September 15 2014
Personal Essay I was two years old when I came to America. Growing up I was occasionally reminded that I am an immigrant, which the thought itself surprised me. I consider myself to be American, having been raised in America most of my life. I have no accent and English is my first language. My parents speak Singhalese at home and I understand it very well, I just never learned to speak fluently. My parents tried to raise me with Sri Lankan expectations but I would usually fall short on them. My parents have always expected me to do well in school. In Sri Lanka, education is free but very competitive. Only the top students or students whose parents are wealthy go on to college. Children in Sri Lankan always have this pressure of having to be the best in their class in order to succeed. Lower class families would save up whatever money they could to hire tutors for their children. Most kids have housework or have jobs in order to help their families on top of doing well in school. My mother told me about how her aunt was the reason she was able to get into college and later medical school. My great aunt cared for my mother enormously and she saw the potential in my mother to become a doctor. My mother’s family knew that my mother wanted to be a doctor and my great aunt took my mother into her home. My great aunt worked multiple jobs to get enough money to pay for a tutor. My great aunt was very strict with my mother as she had to come home straight from school and study until she went to bed. My great aunt would also turn away my mother’s friends telling them that my mother was practicing for tests. My mother told me she wanted me to work as hard as she did so I could be successful.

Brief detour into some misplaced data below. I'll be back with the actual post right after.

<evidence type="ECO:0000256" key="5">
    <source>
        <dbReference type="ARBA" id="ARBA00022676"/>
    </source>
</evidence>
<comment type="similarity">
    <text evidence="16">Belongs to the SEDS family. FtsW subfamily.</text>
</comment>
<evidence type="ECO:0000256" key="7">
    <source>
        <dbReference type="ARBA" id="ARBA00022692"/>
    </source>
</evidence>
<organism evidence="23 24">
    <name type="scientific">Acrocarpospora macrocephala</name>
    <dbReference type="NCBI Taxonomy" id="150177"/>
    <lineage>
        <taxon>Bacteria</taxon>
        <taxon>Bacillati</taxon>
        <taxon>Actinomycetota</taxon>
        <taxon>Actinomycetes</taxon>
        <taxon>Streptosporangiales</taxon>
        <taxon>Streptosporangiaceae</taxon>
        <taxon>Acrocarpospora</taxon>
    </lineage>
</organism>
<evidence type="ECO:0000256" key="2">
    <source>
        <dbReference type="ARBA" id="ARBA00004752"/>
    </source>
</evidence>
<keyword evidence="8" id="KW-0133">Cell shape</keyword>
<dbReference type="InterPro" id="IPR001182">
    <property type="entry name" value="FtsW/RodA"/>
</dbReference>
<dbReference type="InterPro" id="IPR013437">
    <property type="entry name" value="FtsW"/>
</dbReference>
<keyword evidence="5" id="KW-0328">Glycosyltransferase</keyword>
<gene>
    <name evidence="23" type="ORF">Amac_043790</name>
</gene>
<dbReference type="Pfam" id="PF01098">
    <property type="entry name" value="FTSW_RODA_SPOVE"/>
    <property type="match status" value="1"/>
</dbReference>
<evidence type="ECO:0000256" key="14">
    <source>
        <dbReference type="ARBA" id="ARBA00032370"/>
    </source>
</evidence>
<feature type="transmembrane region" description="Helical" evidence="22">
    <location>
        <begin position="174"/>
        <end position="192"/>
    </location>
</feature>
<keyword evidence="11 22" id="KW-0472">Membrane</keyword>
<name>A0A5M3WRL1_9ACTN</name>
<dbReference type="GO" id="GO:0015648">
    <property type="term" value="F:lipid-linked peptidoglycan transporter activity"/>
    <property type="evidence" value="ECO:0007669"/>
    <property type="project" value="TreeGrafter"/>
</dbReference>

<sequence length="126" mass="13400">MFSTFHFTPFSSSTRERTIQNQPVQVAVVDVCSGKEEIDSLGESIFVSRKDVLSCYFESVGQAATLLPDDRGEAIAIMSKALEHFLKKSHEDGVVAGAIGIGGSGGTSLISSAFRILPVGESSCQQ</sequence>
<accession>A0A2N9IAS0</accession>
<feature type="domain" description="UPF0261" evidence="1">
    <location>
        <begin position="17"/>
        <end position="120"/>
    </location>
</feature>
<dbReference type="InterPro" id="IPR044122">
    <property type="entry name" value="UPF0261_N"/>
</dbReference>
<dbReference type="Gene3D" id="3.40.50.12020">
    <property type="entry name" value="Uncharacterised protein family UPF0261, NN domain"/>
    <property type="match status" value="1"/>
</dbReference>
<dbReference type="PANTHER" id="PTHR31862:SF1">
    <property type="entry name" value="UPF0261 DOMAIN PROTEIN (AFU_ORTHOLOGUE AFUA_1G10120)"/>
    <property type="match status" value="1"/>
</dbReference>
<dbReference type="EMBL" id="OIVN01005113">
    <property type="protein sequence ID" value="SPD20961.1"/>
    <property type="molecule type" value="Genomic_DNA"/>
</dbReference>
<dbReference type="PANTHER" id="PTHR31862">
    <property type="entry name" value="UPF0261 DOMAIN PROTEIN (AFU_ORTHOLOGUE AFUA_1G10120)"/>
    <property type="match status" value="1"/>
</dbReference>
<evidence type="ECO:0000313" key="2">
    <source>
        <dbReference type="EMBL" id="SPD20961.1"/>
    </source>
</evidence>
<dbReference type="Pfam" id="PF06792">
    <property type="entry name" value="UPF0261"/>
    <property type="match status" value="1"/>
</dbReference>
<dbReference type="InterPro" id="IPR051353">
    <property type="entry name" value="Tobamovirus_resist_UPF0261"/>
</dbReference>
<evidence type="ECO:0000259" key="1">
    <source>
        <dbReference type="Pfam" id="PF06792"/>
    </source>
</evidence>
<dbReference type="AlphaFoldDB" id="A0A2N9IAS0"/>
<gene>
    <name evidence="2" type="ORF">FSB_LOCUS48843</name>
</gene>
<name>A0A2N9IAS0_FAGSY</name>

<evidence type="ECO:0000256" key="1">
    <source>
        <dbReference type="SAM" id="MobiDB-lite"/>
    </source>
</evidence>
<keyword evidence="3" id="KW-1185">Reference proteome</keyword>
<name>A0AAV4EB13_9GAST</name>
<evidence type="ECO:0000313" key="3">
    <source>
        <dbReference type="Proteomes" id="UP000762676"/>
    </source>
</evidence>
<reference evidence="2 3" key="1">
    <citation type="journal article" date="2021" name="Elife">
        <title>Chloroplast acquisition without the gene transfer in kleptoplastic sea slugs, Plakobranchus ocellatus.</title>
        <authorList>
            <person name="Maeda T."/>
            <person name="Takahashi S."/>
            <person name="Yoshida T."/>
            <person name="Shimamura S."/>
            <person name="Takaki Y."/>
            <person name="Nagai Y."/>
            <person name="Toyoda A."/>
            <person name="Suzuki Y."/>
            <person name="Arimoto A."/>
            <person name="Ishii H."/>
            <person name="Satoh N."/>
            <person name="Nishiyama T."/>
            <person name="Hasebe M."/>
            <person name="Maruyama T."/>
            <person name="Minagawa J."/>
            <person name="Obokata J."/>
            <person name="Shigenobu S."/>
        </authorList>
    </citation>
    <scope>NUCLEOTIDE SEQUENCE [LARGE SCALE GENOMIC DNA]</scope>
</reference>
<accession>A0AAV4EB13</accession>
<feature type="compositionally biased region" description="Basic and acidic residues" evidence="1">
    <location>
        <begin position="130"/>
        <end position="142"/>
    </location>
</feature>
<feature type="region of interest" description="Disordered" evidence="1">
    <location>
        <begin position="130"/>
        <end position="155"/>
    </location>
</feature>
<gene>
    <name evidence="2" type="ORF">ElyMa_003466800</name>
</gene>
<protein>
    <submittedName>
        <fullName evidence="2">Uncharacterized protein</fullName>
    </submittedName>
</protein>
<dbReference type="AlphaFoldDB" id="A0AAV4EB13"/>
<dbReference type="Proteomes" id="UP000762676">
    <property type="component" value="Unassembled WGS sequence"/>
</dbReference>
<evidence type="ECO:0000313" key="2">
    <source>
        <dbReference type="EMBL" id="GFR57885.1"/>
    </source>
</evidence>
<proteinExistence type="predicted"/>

I had learned since elementary school that I could not ask my parents for help about my school work. My parents were busy most of the time as my mother was studying to become a US certified doctor and my father was at work most of the time. When I was able to ask them questions my mother would explain the problem to me in a confusing way and after an hour she would say, “Ask your teacher tomorrow.” I asked my father a question about my homework only once. I was in the fourth grade and I had some trouble with my division homework. I was sitting on the floor doing it on the coffee table when my dad walked in.
At the time my father was redoing the floor on our upstairs bathroom and a family friend was working on it and my dad just came back from getting some supplies. He looked at me and asked me how I was doing; I told him I had some trouble with a division problem and he actually came over to look at it. The problem was sixty five divided by seven; he asked me “How many times does seven go into sixty-three?” I would try to figure it out using my fingers but my father would yell at me to stop using my fingers and would repeat “How many times does seven go into sixty-three?” at increasing volumes until he was yelling.
I ended up sobbing as I did not know it by heart and my father slammed his hands on the coffee table and told me to stop crying and figure out the problem. By then my mother came down as she heard my father yelling. My father yelled at her saying how he knew multiplication and division at my